Integrating transient groundwater control of the hyporheic zone
Malzone, Jonathan M.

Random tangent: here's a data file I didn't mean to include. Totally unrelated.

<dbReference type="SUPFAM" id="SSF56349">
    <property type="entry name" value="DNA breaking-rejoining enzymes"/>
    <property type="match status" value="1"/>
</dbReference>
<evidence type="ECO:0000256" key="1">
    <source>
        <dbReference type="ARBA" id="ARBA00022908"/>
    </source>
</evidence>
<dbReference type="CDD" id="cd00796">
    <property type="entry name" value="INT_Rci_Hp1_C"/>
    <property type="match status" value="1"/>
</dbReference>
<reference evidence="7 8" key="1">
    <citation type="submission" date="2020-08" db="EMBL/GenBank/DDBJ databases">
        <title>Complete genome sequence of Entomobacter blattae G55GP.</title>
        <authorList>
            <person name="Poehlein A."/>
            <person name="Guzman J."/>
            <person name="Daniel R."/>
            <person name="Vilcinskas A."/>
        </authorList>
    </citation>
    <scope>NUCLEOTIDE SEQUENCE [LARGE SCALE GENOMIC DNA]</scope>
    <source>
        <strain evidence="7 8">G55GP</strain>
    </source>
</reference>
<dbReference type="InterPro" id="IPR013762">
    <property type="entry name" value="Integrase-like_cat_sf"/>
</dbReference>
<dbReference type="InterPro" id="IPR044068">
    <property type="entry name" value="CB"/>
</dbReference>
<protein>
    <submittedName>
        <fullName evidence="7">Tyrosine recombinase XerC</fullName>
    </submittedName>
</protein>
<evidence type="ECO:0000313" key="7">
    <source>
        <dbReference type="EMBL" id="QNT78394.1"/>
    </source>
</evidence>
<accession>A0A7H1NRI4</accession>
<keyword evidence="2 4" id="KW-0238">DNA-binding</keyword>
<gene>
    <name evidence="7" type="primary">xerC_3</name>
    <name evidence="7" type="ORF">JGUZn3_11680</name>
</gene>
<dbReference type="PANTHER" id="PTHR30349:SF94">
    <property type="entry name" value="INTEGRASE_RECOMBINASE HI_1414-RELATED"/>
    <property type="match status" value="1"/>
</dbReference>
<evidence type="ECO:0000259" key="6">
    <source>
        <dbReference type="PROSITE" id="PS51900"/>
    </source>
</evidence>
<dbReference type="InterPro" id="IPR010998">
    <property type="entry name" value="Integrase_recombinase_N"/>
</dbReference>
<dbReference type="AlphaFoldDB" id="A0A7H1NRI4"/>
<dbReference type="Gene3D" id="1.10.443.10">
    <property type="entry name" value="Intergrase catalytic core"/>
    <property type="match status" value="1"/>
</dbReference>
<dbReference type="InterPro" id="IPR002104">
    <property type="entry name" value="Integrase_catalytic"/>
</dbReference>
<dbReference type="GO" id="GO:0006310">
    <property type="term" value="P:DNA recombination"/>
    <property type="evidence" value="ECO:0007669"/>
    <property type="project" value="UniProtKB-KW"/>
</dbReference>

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The hyporheic zone is a physical volume just below the sediment water interface where mixing between downwelling surface water and upwelling groundwater occurs. Dissolved constituents moving through the hyporheic zone are metabolized by a variety of organisms, which can result in the biogeochemically mediated attenuation of non-point source nutrient pollution and immobilization of contaminants such as metals. The potential for biogeochemical transformation is related to the hyporheic volume and supply of nutrients, which underscores the importance of quantifying hyporheic volume. Previous work has quantified the increase in the volume of the hyporheic zone as a result of increases in stream depth, stream velocity, and streambed topography, but groundwater controls are rarely included. Increases in groundwater discharge generally decrease the volume of the hyporheic zone, but how groundwater temporally controls the volume and function of the hyporheic zone is un-quantified. As a result, the objective of this research is to quantify important transient physical processes in the hyporheic zone by determining how temporal fluctuations in groundwater flow impacts both the source of hyporheic water and the volume of the hyporheic zone. Geochemical analyses demonstrated that top down controls on the hyporheic zone were caused by changes in surface water concentrations that then propagated down into the hyporheic zone. These changes to the source of hyporheic water were observed through characterization of groundwater and surface water endmembers and monitoring of the hyporheic zone. Key end members that controlled the system included temporally stable focused groundwater discharge and temporally fluctuating diffuse groundwater discharge. While temporally fluctuating diffuse groundwater was depleted during dry periods, the stable focused groundwater discharge became a more dominant endmember source to the surface water. This change in source to surface water in turn affected the hyporheic zone by increasing the concentration of nitrate in hyporheic flowpaths. A conceptual model of groundwater feedback was created to explain this temporal process: as focused groundwater discharge increases in dominance and alters the composition of surface water, downwelling of surface water results in a top down “feedback” into the hyporheic zone. The volume of the hyporheic zone is dominated by bottom up groundwater controls from annual and storm induced gradient changes between the stream and the riparian water table. Groundwater controlled changes to the volume of the hyporheic zone on the seasonal and storm event time scales in Elton Creek was quantified with specific conductance and hydraulic gradients. A comparison of planar and riffle beds indicated that the hyporheic zone expanded seasonally due to riparian water table declines for a longer duration and larger depth compared to storm events on the planar bed. Conversely, the riffle bed exhibited opposite behavior (more expansion due to storm events) because the local gradient induced by the riffle increased the dominance of surface water processes. The conceptual model of groundwater-dominated differential expansion of the hyporheic zone was created to explain the role of seasonal versus storm related groundwater processes that change the volume of the hyporheic zone. This represents a bottom up dynamic groundwater control of the hyporheic zone. Annual and storm event groundwater fluctuations controlled dynamic expansion and contraction of the hyporheic zone volume. A numerical model coupling the Navier-Stokes equation with the Brinkman-Darcy equation was used to simulate a range of storm and annual hydrologic scenarios that represented typical surface water and groundwater fluctuations. Simulations revealed that the magnitude of annual water table fluctuation controlled the volume hyporheic zone. These results indicated that the importance of transient processes between stream reaches fall into two categories: (1) Stream reaches that have an annually stable hyporheic zone where fluctuation only occurs during storm events, and (2) Stream reaches that have an annually fluctuating hyporheic zone where changes occur on the annual and storm event time scale. The seasonal position of the water table also determined the impact of storm event fluctuations on the hyporheic zone. When the pre-event water table elevation was at the lowest annual level, storm event induced expansion of the hyporheic zone increased in duration compared to the annual maximum water table. This relationship suggests the supply of a biogeochemically important constituent to the hyporheic zone, such as dissolved oxygen, is larger during the annual minimum water table elevation.